A gene has been discovered that reportedly slashes the risk of young and middle-aged individuals developing a stroke.
Scientists from Royal Holloway University, in collaboration with experts from the US and Europe, found that individuals who had a specific variant of a gene - known as PHACTR1 - had a much lower risk of a cervical artery dissection.
This is caused by a tear in an artery that leads to the brain - and is a common cause of stroke among young people.
The hope is that new treatment methods and prevention strategies can be produced as a result. What's more, this gene variant could help protect against migraines and heart attacks.
Researchers looked at the whole genome of 1,400 people with cervical artery dissection and 14,400 who didn't have the disease. It was the largest study of its kind ever carried out.
Professor Pankaj Sharma from the school of biological sciences said: "This is an important breakthrough. Our findings provide us with a greater understanding of how this region of the genome appears to influence key vascular functions, which could have major implications for the treatment of these severe and disabling conditions."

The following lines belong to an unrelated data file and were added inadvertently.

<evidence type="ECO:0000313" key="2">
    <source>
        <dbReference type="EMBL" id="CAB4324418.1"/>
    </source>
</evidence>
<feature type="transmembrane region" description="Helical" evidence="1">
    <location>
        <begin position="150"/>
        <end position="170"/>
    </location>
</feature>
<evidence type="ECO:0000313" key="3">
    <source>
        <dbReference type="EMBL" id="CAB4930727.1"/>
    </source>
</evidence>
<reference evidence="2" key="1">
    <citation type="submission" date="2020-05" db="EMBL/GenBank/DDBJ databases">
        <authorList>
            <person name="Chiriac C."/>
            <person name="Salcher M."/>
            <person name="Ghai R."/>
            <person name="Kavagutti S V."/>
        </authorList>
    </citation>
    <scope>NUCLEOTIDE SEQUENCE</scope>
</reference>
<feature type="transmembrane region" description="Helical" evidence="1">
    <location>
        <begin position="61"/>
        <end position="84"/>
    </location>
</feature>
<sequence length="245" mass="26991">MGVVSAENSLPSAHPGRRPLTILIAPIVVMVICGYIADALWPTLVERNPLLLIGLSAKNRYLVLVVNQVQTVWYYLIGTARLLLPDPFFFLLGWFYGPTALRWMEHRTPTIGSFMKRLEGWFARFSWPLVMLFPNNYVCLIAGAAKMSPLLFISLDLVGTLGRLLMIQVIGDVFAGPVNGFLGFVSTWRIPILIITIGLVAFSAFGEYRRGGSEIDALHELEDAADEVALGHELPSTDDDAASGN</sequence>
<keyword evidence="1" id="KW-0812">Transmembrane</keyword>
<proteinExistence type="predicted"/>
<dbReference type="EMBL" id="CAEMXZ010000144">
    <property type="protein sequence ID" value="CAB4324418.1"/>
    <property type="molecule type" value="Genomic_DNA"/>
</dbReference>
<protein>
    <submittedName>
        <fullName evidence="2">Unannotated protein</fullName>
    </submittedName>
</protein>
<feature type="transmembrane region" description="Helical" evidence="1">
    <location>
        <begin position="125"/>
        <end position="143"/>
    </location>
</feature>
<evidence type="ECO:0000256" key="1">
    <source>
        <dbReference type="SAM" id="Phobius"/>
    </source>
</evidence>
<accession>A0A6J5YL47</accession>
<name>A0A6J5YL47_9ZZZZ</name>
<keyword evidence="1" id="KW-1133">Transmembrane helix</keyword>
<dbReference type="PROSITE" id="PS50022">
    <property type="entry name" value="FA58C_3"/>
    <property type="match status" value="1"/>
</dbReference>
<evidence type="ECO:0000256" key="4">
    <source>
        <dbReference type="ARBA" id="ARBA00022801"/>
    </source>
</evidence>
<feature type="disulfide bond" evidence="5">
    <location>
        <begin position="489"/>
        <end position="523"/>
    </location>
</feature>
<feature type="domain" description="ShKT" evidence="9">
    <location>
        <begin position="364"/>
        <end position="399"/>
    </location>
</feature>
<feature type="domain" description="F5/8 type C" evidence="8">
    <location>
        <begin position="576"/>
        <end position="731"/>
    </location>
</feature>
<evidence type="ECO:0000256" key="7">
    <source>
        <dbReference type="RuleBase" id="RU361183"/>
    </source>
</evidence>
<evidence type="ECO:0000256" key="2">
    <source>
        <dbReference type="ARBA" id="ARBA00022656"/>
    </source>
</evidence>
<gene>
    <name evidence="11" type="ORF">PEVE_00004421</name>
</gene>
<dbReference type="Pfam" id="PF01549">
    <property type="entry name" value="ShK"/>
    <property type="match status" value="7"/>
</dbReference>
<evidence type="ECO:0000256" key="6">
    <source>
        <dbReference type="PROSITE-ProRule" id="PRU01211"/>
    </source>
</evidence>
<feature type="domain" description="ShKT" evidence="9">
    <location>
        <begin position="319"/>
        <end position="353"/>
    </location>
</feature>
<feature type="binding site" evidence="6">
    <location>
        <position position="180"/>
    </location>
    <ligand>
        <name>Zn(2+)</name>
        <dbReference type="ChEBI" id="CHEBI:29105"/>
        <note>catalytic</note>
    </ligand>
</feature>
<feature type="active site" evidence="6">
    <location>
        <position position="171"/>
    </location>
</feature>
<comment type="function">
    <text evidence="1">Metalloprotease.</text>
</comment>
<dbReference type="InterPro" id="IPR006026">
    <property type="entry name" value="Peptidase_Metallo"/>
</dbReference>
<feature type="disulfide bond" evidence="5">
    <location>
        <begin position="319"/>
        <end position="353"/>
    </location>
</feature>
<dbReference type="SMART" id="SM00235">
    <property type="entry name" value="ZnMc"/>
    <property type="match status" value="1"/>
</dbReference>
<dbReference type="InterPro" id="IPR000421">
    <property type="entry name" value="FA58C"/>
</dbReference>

He added that working alongside experts from across the globe help to ascertain exactly what goes in when an individual experiences a stroke and how this can be prevented.
The full findings of this research can be viewed in the journal Nature Genetics.
While the majority of strokes happen to those over 65, anyone - including babies and children - are susceptible to experiencing one. It's thought there are 152,000 strokes across the UK every year.
High blood pressure, which is also known as hypertension, is a major factor that leads to the onset of a stroke.
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